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Mother's Decision to Not Have More Children

The Heartache of Being "Done" With Babies

Dare I say it: I think I am finished making babies.

I haven't shut down the shop, but with my current odds, I think that having another most likely will never happen.

I'm almost divorced. I'm in my late 30s. I'm building my career. I went through the hardships of hyperemesis gravidarum in pregnancy twice and dealt with miscarriage. The odds of meeting someone amazing and fast and being stable enough work-wise to leave work and get sick and pregnant (plus risk my health) are pretty low. So when my ex signed over our martial home to the bank, I found myself sifting through our daughter's old baby clothes picking which items to keep for myself, which to give away, and which to leave in storage for . . . a potential baby for my ex? For me?

I never imagined I would have kids.

And then I turned 30 and well, it was like this strong urge overcame me. That's the only way I can explain it as cliché as it sounds. I also never imagined I would be married, divorced, or a single parent.


Yet here I am.

Life has this funny way of happening to you when you least expect it.

I'll be blunt: the idea of getting pregnant again terrifies me. The hyperemesis gravidarum was awful and scary, and I'm not sure how much my body could take again. Not to mention as much as other moms may hate on this, I really enjoy having time to have a career. Another child would mean less time. I like having my body back.

But there is something so final about never having another child again. Never feeling those kicks, butterfly flutters, and rolls. Never wondering what the baby inside will look like once on the outside. Never wrapping another baby in a swaddler complete with an infant cap, to have my very own baby glowworm.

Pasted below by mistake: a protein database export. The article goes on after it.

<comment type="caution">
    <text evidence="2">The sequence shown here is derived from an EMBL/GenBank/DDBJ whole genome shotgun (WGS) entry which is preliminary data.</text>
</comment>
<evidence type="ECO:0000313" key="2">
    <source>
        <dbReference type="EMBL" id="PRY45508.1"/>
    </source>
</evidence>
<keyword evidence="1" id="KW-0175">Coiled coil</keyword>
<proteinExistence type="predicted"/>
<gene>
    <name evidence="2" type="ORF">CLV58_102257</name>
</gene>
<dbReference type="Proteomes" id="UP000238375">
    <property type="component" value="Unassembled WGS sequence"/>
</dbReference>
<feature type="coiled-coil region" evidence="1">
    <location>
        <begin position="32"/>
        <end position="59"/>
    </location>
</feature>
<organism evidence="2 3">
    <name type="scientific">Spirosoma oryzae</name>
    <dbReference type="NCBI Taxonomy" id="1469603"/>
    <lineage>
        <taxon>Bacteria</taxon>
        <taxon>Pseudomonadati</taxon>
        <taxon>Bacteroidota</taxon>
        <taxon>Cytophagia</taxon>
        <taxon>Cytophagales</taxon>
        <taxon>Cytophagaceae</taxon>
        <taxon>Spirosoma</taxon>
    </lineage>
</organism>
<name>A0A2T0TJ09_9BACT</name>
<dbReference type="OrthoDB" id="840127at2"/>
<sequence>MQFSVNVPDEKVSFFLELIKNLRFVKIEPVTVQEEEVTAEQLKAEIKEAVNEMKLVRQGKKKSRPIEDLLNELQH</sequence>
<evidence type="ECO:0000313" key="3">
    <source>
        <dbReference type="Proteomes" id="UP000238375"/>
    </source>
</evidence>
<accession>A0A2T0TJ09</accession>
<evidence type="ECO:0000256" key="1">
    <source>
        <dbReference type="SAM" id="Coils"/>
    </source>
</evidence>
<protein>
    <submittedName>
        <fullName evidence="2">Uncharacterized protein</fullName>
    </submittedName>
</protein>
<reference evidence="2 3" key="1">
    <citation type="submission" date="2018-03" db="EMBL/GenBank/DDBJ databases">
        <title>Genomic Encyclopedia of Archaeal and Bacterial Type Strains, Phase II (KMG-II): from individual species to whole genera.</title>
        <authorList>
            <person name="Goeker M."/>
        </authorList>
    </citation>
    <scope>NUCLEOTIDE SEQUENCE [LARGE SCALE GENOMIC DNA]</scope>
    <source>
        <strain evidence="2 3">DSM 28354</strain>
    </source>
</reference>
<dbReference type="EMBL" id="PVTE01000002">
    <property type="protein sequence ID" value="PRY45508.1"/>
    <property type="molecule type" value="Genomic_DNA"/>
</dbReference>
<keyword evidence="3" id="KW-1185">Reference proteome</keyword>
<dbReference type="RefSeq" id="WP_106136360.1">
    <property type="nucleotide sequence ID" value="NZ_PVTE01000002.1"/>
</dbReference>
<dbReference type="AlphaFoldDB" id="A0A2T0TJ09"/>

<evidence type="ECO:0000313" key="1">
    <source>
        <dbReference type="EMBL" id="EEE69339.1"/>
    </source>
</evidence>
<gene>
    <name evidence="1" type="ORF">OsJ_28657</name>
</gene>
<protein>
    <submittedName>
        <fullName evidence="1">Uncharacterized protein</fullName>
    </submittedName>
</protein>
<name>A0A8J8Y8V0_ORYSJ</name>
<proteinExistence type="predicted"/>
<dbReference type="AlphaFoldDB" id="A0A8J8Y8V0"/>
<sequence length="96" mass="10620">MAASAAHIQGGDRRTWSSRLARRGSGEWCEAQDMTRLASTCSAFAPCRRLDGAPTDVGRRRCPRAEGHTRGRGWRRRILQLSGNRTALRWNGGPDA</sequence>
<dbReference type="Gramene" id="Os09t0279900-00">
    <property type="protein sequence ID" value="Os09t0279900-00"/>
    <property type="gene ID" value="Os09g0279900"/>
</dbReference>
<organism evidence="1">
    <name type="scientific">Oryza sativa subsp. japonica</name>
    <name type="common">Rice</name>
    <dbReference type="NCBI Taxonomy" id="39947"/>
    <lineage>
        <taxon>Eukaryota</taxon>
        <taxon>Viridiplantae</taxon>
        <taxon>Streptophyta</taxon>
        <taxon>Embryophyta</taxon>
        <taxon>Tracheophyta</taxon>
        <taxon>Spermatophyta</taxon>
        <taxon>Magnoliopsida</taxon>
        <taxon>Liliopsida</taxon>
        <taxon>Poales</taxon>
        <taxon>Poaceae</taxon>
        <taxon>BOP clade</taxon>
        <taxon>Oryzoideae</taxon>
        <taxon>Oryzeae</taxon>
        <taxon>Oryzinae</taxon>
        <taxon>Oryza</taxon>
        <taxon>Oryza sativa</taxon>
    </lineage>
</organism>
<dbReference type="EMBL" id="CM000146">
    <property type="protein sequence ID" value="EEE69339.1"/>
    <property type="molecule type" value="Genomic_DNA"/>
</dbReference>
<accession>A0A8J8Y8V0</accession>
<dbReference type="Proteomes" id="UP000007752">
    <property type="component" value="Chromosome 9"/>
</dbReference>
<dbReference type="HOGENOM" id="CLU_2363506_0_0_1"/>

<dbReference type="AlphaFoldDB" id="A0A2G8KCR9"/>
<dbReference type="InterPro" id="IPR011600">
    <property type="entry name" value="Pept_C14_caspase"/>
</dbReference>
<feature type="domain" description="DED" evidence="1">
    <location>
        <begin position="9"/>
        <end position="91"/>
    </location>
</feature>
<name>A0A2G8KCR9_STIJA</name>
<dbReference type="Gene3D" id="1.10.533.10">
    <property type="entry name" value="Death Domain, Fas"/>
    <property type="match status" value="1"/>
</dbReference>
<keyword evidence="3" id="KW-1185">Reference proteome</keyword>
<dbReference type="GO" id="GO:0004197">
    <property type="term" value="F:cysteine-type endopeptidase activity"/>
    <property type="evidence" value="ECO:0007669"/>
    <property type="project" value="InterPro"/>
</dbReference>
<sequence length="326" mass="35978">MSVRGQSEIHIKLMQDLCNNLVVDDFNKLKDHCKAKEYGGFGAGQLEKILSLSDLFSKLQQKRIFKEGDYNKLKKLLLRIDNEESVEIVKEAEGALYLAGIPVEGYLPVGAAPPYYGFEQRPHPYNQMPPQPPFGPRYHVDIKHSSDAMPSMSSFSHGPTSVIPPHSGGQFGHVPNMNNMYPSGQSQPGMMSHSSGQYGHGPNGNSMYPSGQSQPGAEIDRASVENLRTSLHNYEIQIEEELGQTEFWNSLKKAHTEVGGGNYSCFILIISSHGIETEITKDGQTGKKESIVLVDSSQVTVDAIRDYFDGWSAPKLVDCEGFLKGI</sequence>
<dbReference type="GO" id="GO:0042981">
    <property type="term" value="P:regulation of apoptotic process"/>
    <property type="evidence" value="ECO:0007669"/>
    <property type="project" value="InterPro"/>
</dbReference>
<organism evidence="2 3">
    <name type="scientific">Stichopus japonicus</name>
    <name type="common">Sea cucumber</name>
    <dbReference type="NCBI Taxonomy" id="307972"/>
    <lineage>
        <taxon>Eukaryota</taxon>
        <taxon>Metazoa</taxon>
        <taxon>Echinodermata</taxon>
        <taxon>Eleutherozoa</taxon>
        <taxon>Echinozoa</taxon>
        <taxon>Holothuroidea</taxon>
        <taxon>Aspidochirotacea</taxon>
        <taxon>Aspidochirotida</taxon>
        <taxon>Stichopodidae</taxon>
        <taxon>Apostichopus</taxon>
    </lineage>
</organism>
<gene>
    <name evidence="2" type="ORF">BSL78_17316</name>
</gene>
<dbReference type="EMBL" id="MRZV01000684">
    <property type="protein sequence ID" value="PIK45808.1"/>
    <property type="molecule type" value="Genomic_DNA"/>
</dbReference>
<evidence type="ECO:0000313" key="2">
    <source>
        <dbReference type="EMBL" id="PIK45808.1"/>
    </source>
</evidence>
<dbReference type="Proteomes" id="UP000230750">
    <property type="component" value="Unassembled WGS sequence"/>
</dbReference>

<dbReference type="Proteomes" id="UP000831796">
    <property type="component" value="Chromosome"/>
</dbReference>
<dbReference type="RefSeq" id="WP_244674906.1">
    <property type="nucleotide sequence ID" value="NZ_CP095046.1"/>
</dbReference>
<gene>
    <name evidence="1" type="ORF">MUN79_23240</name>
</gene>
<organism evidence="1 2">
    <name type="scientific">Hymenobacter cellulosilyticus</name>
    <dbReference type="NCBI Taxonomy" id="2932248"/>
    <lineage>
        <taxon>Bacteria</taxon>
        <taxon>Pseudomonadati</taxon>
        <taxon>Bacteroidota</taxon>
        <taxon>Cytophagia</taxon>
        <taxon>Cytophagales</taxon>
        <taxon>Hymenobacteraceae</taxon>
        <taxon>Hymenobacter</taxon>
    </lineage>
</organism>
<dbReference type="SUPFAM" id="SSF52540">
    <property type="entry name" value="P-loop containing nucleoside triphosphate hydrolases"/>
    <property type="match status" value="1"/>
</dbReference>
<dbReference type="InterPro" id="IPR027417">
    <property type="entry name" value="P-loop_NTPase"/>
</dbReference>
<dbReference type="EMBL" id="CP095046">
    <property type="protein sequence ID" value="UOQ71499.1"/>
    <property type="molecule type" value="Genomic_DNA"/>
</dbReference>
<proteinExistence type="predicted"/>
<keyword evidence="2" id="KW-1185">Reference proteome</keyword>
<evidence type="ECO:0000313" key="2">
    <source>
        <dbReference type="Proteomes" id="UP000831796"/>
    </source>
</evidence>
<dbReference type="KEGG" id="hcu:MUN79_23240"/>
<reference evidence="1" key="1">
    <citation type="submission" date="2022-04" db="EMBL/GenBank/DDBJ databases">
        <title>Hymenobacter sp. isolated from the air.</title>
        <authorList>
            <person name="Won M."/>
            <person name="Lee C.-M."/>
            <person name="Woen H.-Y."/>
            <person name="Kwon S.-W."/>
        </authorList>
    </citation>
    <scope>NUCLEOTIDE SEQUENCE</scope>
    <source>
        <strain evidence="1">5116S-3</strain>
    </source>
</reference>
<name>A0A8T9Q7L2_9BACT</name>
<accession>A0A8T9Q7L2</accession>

Never nursing again. Never seeing a little being do all those wondrous firsts like crawl, sit, and walk.

My daughter's first year was one of the best years of my life. I can't find another moment in my life that compares to it. Not my wedding. Not graduating from college. Not falling in love. It was like nothing I had ever experienced and all the time I had with just the two of us that year into almost two and a half years is irreplaceable. I thank her father for all he did in that time while I was home for the most part, caring for her.

A big part of me enjoys having one child and the one-on-one intensity of the relationship. The bonding. Another large part of me loves the idea of never being pregnant and sick again. I am fortunate for what I have and like that my daughter becomes more and more independent each day, but there's this voice that says:

"I can't believe it's really over."

I never expected to have kids, BUT I had hoped once I had my daughter that she could have a sibling since I grew up with three. She was such a wonderful baby that I knew I had to try at least one more time for her, for me, and for my ex-husband, despite the hyperemesis.

Things did not happen as I thought they would, and life never does.

So it's this nostalgic goodbye I say to the baby I thought I would have but didn't. To the idea I had that being pregnant wouldn't be so difficult and that marriage was going to be forever.

However, as I say goodbye to these things, I say hello to a life that while different than what I had expected, is still full of so many good things. A career. A lovely daughter. The chance at love again.

Life is what we make of it. We get the ingredients and it's our job to simmer, savor, stew, test, and indulge in what we were offered. I may have expected steak, but I will enjoy my pasta instead. It's not what I ordered, but it's just as delicious even if I long for the steak I once wanted.

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